All-Ukrainian Forum “Cooperation For Salvation” held in Kharkiv on May 25-27 is a new event called to become a ground for cooperation of state authorities, research officers, educators, NGOs and leaders of the social initiatives, who helped and continue to help everyone harmed by the military action in Ukraine and occupation of part of its territory.
Kharkiv Muslims are deeply involved in different social projects of that kind, so they couldn’t stay aside and joined the discussion in order to work out a strategy in order to achieve maximum effect. The Forum was facilitated by “Ukrainian Peacekeepers’ School”, which itself is the joint project of a coalition of government and non-government organisations from ukraine and Poland supported by the UK Embassy. Three-day work resulted in a resolution.
“Blessed Be the One That Doesn’t Duck And Dive Retreating From Reality”
Representatives of different churches and religious organisations blessed the event. They found it important, as most population of the cities not affected by the war don’t understand its realities, and some people even try to disregard this topic and avoid watching the latest news in order to “save their nerves”. And this is indeed the God’s blessing that there are many people who don’t duck and dive and don’t hope that “some upper hierarchy people will think of something”, — but unite and act.
Father Victor (Marynchak), archpriest at Ukrainian Orthodox Church (Kyiv Patriarchate) stressed that all the religious organisations must unite their efforts in the field of rehabilitation of Ukrainians affected by war.
This thesis was boost by Mr.Yevhen Glushchenko, Imam of Kharkiv Islamic Cultural Centre and Deputy head of RAMU “Umma”: “I thank God for having been born and living in a country of initiative people, because it’s impressing what the ordinary Ukrainians (volunteers, fighters of voluntary battalions, the Army that regenerated in front of us) did.”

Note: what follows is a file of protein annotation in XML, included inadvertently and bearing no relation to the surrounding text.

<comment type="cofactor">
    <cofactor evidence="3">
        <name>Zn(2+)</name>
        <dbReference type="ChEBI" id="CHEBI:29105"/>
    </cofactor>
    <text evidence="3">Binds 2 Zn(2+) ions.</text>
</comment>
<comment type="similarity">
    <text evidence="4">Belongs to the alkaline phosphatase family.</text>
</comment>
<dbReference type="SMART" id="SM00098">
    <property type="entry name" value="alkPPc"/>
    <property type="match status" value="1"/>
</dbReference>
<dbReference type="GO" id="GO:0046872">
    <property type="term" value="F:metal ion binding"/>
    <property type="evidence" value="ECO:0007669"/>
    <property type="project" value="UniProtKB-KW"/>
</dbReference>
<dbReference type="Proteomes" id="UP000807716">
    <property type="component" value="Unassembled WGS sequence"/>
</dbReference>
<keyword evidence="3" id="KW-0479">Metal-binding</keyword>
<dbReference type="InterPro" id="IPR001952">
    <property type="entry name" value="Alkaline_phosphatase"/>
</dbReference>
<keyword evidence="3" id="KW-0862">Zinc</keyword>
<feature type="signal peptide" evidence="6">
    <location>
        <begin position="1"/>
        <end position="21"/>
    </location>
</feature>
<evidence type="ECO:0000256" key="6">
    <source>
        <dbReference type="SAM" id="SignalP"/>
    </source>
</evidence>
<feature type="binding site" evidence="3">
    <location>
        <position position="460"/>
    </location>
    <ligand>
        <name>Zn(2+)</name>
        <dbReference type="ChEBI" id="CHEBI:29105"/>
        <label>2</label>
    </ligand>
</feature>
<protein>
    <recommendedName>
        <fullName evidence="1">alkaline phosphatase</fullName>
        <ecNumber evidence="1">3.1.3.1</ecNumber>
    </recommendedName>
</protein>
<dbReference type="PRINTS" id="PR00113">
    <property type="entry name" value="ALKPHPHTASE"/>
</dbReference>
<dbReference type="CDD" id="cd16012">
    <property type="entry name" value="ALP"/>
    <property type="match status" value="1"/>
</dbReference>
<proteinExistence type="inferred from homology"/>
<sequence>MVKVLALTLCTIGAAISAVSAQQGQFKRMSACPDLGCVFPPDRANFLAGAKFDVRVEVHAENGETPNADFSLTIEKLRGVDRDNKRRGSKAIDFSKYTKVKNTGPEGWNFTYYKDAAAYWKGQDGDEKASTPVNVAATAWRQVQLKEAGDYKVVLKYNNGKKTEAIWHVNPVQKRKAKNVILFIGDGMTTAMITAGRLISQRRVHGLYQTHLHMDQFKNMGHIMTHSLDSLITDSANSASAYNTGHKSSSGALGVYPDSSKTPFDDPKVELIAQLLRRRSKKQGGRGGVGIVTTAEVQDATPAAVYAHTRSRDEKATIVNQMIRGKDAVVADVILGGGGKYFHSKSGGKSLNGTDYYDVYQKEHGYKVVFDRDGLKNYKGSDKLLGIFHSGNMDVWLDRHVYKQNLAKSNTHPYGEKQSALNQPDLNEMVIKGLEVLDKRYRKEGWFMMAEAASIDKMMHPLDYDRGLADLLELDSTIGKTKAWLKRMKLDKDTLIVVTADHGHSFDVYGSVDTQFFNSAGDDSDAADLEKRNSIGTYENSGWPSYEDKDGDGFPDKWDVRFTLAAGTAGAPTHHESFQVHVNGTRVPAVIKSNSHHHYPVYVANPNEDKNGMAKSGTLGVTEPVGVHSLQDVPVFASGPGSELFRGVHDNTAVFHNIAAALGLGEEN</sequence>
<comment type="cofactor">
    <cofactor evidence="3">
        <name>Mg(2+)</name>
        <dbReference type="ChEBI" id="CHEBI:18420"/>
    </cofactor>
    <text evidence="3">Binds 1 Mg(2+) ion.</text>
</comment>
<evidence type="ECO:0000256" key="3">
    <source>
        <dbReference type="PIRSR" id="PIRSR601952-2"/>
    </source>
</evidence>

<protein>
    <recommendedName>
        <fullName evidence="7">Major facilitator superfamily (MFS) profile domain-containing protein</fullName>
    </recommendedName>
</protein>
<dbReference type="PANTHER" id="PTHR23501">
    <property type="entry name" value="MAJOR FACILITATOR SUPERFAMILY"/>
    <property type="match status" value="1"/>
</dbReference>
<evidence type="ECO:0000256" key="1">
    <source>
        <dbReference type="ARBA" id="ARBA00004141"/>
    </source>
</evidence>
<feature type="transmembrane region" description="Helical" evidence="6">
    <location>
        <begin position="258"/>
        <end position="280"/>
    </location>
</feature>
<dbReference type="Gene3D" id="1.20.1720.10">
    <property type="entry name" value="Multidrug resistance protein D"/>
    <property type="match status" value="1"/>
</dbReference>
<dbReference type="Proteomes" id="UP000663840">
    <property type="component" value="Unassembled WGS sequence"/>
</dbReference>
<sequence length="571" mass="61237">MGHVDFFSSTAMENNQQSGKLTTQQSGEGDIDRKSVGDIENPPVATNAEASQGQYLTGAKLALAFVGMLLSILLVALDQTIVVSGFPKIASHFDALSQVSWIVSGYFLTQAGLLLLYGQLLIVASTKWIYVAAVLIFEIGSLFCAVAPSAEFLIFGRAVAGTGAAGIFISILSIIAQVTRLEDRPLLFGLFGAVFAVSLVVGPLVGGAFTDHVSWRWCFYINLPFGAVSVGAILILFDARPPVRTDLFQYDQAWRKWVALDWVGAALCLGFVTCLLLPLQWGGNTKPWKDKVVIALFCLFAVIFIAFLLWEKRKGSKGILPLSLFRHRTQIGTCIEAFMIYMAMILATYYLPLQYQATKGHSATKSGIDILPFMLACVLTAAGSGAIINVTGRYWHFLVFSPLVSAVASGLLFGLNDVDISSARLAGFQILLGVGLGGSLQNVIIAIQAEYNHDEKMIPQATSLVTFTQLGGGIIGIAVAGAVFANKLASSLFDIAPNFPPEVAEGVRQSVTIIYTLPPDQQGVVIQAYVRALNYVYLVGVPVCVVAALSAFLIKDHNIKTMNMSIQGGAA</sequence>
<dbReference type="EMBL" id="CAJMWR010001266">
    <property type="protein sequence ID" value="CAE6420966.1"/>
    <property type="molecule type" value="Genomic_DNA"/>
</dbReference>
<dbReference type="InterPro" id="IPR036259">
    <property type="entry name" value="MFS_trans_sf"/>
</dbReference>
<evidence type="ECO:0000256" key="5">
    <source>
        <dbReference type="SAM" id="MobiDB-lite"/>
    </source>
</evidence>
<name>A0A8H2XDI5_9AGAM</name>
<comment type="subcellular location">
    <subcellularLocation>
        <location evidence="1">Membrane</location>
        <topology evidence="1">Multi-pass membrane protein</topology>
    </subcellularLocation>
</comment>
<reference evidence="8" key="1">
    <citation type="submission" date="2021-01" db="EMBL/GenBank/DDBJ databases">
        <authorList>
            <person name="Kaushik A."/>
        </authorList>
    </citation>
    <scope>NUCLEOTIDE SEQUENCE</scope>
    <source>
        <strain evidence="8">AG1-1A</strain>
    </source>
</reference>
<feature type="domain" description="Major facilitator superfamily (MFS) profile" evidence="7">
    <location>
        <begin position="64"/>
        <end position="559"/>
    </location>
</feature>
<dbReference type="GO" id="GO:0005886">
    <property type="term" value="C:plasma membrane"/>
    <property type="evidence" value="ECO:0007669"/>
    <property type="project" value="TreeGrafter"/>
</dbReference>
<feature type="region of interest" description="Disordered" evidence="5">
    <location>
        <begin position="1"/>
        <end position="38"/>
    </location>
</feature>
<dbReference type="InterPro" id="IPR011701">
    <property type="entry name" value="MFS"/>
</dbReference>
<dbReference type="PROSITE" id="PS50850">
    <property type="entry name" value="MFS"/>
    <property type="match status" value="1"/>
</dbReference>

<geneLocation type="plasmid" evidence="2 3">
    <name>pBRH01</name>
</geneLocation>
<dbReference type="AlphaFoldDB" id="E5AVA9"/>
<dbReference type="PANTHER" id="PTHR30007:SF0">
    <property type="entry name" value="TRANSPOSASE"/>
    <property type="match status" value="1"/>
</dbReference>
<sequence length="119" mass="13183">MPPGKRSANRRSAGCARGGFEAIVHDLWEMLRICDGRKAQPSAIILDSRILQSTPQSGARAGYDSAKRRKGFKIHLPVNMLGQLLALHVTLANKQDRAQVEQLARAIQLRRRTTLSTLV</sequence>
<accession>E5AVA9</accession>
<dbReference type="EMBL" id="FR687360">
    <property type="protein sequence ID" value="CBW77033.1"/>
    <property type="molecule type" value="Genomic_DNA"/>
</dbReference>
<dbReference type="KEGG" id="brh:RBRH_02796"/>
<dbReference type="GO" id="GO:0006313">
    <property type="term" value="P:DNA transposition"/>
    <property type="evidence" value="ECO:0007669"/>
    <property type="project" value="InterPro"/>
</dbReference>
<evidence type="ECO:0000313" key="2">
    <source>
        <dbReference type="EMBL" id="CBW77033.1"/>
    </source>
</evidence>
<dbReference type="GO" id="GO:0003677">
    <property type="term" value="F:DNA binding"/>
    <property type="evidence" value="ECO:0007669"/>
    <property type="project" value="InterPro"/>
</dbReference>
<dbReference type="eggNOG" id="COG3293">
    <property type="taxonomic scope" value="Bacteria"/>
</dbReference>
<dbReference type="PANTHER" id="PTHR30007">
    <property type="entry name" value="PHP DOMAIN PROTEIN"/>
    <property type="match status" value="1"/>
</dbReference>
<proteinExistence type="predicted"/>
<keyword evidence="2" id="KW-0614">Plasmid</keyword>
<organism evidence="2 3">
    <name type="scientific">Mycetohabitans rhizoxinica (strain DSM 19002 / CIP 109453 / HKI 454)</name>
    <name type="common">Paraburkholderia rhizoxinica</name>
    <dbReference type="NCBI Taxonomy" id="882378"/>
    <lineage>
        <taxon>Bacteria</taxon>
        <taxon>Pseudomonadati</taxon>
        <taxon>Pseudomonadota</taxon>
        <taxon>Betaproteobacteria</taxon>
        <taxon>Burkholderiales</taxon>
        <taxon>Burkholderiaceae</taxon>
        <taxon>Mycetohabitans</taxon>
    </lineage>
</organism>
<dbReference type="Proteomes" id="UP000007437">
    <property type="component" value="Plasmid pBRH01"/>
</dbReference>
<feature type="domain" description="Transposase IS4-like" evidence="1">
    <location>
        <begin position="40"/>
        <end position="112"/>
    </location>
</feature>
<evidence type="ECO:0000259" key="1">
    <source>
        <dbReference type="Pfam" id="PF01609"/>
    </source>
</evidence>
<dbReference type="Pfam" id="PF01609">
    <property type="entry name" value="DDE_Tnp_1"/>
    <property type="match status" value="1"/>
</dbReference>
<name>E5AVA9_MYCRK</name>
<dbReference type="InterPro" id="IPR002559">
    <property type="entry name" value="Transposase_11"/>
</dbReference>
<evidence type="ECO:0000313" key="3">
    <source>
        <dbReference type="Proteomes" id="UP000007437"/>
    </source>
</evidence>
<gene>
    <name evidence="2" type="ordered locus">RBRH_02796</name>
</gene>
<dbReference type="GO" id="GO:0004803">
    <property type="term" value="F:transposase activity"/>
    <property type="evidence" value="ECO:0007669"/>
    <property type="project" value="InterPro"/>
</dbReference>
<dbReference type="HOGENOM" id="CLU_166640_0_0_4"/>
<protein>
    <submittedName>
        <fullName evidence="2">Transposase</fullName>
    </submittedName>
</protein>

“It’s people’s everyday heroic deed that they don’t wait for favourable circumstances and don’t give up no matter what,” — Mr.Glushchenko said, — “and we, the Muslims, also try to do everything we can in order to support our Homeland in this grievous hour: we feed the internally displaced persons, collect parcels for our soldiers and clothes and personal items for the resettled people, visit the wounded at hospitals, donate our blood and, of course, we pray Allah Almighty for peace and blessings for Ukraine in our prayers.”
There Are Problems To Solve Immediately — Our Very Future Depends On It
The participants were aligned with the facilitators that there was a range of problems to solve immediately, as not only Ukraine’s integration to Europe depends on it, but its very survival as a State. Finding solutions is burdensome on both the State structures and the Civil society that only started entering its maturity period.
Mr.Paweł Tshichinsky, a guest from Poland, spoke of the stages of his country’s integration into Europe, and adviced the Ukrainians to never say die: “when we launched the integration process, we faced loads of negative stereotypes about us. But we worked hardly and persistently in order to transform our society, and this hard work helped us overcome this prejudice and position ourselves as equal participants of European Civilization”.
“EU is not some “equalizer” whose participants have to abandon their own heritage, their specifics and culture,” — Mr.Tshichinsky noted, — “but is rather based on individual patriotism of every participant and achieving common goals in terms of equal partnership.”
The participants indicated other problems besides the poor understanding of realities of war by most population: absence of common strategy for information confrontation against Russian propaganda; no developed model of local self-administration (although this idea is widely supported by the public, nobody knows what to do with it in practice); tension between the local people and the National Guards, voluntary and police battalions in the ATO zone; contradiction between ethnic and national identity of the most of the population of the South-East; no clear model for integration of people of occupied Donbass in all-Ukrainian and European cultural context.
The Forum resulted in a resolution where the participants summarized their three-day work, and new contacts and ideas for implementation of the joint projects with other participants.